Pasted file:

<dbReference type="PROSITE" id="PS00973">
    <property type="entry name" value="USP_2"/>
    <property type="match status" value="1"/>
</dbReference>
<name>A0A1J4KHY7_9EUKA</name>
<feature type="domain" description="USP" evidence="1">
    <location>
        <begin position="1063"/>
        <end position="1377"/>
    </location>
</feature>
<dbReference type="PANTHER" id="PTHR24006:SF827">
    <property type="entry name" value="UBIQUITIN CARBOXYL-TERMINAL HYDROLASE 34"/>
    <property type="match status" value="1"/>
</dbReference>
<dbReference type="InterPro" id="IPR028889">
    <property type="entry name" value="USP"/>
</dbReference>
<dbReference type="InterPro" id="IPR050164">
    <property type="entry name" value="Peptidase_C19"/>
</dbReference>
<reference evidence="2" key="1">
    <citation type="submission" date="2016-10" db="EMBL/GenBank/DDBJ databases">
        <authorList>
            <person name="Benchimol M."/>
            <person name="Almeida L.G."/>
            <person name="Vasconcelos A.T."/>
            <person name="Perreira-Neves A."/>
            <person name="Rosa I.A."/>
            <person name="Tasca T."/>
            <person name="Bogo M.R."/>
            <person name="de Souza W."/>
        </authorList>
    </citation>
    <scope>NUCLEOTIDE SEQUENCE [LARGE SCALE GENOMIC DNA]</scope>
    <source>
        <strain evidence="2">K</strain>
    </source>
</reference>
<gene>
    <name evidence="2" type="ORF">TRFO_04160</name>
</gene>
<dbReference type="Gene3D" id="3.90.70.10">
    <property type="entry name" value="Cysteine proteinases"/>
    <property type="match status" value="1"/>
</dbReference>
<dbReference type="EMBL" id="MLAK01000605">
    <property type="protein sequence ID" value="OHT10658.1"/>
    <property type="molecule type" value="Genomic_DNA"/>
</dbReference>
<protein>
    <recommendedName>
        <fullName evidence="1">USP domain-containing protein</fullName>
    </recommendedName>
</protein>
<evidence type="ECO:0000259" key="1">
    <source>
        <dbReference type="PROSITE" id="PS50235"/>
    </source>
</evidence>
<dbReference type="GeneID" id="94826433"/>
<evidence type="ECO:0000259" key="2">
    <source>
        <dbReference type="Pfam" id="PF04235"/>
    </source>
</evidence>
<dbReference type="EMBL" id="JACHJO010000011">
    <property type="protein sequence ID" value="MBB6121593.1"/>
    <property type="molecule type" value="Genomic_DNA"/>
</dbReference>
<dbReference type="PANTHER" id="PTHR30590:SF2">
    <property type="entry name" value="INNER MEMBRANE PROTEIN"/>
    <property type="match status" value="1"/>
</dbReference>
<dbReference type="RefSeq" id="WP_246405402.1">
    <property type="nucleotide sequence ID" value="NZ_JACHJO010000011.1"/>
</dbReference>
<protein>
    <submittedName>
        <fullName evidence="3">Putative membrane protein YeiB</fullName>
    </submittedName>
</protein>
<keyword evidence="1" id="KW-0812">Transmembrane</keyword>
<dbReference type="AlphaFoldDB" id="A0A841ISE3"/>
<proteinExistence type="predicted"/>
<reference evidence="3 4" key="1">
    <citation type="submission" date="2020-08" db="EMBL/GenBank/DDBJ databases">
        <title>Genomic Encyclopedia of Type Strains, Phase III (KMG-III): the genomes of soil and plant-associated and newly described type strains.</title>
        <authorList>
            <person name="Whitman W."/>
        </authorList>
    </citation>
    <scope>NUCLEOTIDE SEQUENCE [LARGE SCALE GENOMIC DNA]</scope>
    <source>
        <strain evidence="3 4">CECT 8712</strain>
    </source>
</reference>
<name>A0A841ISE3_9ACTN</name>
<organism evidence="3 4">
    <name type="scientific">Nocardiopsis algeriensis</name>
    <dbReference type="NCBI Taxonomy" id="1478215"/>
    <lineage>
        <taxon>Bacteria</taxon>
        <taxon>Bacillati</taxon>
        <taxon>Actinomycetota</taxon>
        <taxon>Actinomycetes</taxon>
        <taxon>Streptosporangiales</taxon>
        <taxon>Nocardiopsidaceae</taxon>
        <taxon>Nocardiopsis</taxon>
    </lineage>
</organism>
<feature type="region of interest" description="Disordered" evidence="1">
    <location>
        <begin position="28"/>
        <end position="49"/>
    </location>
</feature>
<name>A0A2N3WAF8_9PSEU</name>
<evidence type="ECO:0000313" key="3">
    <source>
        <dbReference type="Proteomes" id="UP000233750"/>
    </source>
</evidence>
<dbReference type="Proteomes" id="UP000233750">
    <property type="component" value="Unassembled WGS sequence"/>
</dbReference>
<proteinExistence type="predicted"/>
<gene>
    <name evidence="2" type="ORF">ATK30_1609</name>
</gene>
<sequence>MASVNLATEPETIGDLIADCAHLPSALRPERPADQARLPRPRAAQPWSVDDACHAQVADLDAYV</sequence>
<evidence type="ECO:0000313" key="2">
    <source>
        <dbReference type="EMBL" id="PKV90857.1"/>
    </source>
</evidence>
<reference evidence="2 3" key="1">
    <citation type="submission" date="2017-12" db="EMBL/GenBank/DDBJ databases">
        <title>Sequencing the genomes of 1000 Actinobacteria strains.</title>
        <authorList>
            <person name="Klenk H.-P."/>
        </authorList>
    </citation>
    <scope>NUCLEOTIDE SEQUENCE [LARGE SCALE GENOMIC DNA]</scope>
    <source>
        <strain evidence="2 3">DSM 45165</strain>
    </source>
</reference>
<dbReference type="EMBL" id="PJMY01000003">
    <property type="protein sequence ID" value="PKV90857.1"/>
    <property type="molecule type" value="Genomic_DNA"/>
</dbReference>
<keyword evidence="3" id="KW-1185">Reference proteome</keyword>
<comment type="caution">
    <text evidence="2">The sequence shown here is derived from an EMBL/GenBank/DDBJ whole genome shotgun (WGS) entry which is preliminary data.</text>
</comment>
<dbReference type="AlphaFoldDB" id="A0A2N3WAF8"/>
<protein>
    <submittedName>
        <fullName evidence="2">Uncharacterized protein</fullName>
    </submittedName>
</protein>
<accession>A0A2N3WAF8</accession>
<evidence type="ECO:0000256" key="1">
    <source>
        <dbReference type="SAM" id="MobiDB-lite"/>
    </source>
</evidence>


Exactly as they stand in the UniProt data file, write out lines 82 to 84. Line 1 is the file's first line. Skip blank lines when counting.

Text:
</protein>
<keyword evidence="1" id="KW-0812">Transmembrane</keyword>
<dbReference type="AlphaFoldDB" id="A0A841ISE3"/>